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Publication numberUS3234179 A
Publication typeGrant
Publication dateFeb 8, 1966
Filing dateFeb 23, 1962
Priority dateFeb 23, 1962
Publication numberUS 3234179 A, US 3234179A, US-A-3234179, US3234179 A, US3234179A
InventorsArthur Katchman, Kiser Kenneth M
Original AssigneeGen Electric
Export CitationBiBTeX, EndNote, RefMan
External Links: USPTO, USPTO Assignment, Espacenet
Process for making organopolysiloxanes
US 3234179 A
Abstract  available in
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Claims  available in
Description  (OCR text may contain errors)

United States Patent 3,234,179 PROCESS FOR MAKING ORGANOPOLY. SILOXANES Arthur Katchman and Kenneth M. Kiser, Schenectady,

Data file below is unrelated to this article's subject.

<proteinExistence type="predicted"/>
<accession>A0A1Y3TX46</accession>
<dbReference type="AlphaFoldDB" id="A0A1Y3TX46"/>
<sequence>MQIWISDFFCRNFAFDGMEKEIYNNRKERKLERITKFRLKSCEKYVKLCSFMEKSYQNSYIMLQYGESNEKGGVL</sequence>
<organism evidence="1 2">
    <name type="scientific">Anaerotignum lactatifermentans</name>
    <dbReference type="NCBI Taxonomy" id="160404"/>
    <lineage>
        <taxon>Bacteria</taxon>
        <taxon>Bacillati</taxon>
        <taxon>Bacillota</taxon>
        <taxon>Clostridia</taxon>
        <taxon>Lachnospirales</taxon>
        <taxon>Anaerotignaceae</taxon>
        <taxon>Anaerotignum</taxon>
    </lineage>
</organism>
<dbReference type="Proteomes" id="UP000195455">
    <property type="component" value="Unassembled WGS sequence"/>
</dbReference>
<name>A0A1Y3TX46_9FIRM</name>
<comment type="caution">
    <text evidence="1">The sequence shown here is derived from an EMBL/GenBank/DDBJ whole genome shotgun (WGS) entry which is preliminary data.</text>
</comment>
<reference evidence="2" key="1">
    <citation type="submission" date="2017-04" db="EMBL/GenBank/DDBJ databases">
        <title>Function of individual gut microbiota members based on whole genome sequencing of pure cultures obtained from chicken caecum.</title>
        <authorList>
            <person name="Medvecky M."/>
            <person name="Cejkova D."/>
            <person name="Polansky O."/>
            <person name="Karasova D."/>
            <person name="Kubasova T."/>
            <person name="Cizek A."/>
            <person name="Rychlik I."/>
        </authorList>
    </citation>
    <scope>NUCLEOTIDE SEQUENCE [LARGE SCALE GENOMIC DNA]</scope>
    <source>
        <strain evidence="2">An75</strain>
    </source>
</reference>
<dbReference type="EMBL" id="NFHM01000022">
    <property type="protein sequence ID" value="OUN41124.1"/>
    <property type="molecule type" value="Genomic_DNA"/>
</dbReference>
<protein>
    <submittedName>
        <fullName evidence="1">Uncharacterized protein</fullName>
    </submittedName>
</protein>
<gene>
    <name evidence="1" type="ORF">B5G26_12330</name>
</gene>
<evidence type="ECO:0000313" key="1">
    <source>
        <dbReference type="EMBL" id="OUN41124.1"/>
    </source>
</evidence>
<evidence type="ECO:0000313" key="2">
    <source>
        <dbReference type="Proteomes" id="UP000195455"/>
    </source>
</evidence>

N.Y., assignors to General Electric Company, a corporation of New York No Drawing. Filed Feb. 23, 1962, Ser. No. 175,286 7 Claims. (Cl. 260-465) This invention relates to a process for making organopolysiloxanes. More particularly, the invention is concerned with a process for making soluble organopolysiloxanes containing an average of from about 1.0 to 1.1 silicon-bonded organic groups per silicon atom and for obtaining such organopolysiloxanes by a process which involves controlling the intrinsic viscosity of these organepolysiloxanes which comprises (1) forming a homogeneous mixture comprising (a) an organopolysiloxane prepolymer composed of from 90 to 106 mol percent of organosiloxy outs of the formula RSlO3/g any remaining organosiloxy units of the organopolysiloxane being selected from the class consisting of organosiloxy groups of the formula where R is an aryl radical, R and R" are selected from the class consisting of aryl radicals, alkyl radicals, alkenyl radicals, and mixtures of such radicals, R' is a lower alkyl radical, and m is a whole number equal to from 2 to 4, and (b) a solvent for the prepolymer, and (2) heating the mixture of the prepolymer and the solvent in the presence of an alkaline rearrangement and condensation catalyst in accordance with conditions established by the formula where 11 is the desired intrinsic viscosity in deciliters er gram when measured in benzene at 25 C., X is the weight of the solvent in the condensed phase, and M is the weight of the prepolymer, thereby to obtain a benzenesoluble, higher molecular weight organopolysiloxane of improved molecular weight distribution, the amount of solvent initially used being equal to that required to effect the desired solvation of the prepolymer, but being in excess of that required by the above formula to give the desired intrinsic viscosity.